Two secondary ion mass spectrometry laboratories in Arizona State University’s Bateman Physical Science Complex were recognized as hotbeds of scientific research, thanks to the expertise of researchers in ASU's School of Earth and Space Exploration and Department of Chemistry and Biochemistry.
Professors Richard Hervig, Lynda Williams and Christy Till of the School of Earth and Space Exploration, and professor Peter Williams and postdoctoral researcher Maitrayee Bose of the Department of Chemistry and Biochemistry have been awarded $1 million over the next three years to operate their joint laboratories as a national facility for research into the earth sciences using this high-sensitivity microbeam analysis technique.
Secondary ion mass spectrometry (SIMS) is an analytical tool permitting measurements of elemental concentration and isotope ratios on extremely tiny areas, so that chemical and isotopic variability on scales from a few micrometers down to several nanometers can be determined.
The spectrometers use beams of ionized atoms to focus on spots as small as 50 nanometers in size, which is less than one-thousandth the width of a human hair. The ions strike the surface and blast off and ionize atoms, which are then separated by mass and measured in sensitive detectors capable of counting individual ions. The process of scanning the beam over the surface creates a high-resolution chemical and/or isotopic image of the sample.
Images from NanoSIMS showing the location of elements in E. coli treated with natural antibacterial clay. The data confirm which elements are critical to the antibacterial process and shows the resolution of trace element mapping by SIMS. Credit: Images by Maitrayee Bose; research by Keith Morrison and Lynda Williams in the ASU SIMS Facility.
Currently, ASU has one of the most extensive arrays of SIMS instrumentation and SIMS expertise in the world. The ASU researchers have been consistently on the leading edge of innovation in micro-elemental analysis.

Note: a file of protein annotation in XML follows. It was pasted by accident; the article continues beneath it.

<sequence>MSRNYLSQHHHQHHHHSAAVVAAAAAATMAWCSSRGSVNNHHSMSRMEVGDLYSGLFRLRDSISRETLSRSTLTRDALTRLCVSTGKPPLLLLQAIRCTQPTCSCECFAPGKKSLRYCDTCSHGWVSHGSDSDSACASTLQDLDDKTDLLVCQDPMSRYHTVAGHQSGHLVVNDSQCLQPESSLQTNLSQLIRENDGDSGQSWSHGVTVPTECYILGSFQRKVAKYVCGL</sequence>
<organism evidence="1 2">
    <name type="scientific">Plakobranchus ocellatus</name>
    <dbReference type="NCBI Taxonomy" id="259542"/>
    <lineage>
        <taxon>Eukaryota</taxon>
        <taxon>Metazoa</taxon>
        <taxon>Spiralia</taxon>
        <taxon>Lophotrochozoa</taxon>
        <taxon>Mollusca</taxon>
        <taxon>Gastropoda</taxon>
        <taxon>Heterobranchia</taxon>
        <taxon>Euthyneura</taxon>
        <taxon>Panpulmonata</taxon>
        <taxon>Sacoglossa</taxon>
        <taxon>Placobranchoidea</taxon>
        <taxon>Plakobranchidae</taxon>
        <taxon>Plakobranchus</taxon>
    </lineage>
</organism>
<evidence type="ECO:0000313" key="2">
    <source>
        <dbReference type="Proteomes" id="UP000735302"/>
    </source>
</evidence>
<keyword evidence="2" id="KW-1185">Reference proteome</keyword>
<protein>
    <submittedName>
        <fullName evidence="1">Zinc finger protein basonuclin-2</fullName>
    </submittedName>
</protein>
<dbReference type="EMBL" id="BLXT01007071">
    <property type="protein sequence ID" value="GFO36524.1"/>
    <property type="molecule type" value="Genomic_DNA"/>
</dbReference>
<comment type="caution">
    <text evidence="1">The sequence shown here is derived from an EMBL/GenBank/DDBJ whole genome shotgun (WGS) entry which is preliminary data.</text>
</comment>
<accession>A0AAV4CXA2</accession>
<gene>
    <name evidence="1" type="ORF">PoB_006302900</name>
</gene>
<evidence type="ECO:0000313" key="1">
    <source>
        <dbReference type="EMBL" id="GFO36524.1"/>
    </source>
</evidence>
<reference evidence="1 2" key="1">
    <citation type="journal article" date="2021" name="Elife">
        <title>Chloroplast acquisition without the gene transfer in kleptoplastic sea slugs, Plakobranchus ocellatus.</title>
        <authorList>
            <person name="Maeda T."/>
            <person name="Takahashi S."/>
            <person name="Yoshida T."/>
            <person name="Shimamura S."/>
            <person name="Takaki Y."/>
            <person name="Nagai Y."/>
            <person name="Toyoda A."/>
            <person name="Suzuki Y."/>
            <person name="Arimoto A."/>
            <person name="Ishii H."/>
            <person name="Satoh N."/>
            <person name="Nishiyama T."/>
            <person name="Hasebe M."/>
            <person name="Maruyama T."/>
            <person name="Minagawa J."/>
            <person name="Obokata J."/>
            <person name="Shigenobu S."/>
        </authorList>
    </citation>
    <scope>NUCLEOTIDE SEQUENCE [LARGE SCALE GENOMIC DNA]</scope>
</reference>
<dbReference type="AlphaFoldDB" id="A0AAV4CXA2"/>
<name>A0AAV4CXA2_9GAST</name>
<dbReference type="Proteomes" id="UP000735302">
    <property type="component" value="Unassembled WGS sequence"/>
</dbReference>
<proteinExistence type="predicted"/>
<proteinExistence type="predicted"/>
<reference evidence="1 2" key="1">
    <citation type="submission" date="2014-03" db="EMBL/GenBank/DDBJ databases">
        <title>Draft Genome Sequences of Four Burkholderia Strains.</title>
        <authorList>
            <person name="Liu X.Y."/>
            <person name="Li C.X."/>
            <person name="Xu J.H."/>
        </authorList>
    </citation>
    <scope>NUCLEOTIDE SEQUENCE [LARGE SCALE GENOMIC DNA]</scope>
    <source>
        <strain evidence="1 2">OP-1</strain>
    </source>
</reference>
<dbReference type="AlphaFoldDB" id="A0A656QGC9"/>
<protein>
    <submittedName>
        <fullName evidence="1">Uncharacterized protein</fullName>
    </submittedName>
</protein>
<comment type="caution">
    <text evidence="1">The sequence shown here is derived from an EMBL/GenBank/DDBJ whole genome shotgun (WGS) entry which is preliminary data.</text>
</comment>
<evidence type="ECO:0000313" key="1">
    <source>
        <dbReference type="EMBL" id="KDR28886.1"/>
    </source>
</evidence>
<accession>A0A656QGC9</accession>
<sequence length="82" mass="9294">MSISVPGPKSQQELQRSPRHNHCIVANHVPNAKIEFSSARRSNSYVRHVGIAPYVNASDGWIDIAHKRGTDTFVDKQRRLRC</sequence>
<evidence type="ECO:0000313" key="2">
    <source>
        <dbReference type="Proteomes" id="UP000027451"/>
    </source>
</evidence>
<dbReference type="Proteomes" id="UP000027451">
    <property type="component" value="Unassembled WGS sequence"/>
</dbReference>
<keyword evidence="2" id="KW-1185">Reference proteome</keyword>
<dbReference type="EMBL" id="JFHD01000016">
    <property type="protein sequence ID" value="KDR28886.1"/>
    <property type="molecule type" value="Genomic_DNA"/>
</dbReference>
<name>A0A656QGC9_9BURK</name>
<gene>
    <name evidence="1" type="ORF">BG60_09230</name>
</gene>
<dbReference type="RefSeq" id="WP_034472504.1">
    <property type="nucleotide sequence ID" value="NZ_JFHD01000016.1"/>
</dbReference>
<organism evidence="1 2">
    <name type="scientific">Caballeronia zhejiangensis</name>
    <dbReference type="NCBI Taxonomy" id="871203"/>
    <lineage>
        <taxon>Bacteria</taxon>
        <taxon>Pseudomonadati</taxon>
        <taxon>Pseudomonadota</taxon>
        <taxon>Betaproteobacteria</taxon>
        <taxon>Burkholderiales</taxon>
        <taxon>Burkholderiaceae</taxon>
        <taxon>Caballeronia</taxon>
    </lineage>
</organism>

SIMS research at ASU dates back to 1984 with the acquisition of a Cameca (Paris) ims3f ion microscope by Peter Williams, capable of analysis in few-micrometer areas. A more modern and more powerful ims6f microscope was added in 1999 under the leadership of Hervig. Continuing the tradition of being at the leading edge of the instrumentation, Peter Williams (with Hervig, Lynda Williams and other ASU researchers) spearheaded the acquisition of a Cameca NanoSIMS instrument in 2011, with the capability to analyze areas as small as tens of nanometers.
This combination of instruments enables applications to a broad range of scientific problems, including analyses of a wide variety of natural and synthetic inorganic materials from this planet and others, semiconductors and even biological materials.
“We have been operating as an NSF-funded national facility since early 2007,” says Hervig, a professor in ASU’s School of Earth and Space Exploration and director of the ASU SIMS facility. “The 2015 renewal allows us to continue to operate as a facility, and makes the NanoSIMS instrument as well as the existing 6f SIMS lab accessible to students, researchers and faculty.”
On the national stage, this facility is a key player in the mix of instrumentation that is required to conduct state-of-the-art microanalytical geochemistry and petrology.
The School of Earth and Space Exploration researchers are widely known for applying their technique to analyze tiny grains in meteorites thought to pre-date our solar system, small fragments of explosive eruptions, clays and nanopores in oil-shale, and characterization of slow elemental and isotopic diffusion in a variety of earth materials, including volcanic minerals.Nikki Cassis
School of Earth and Space Exploration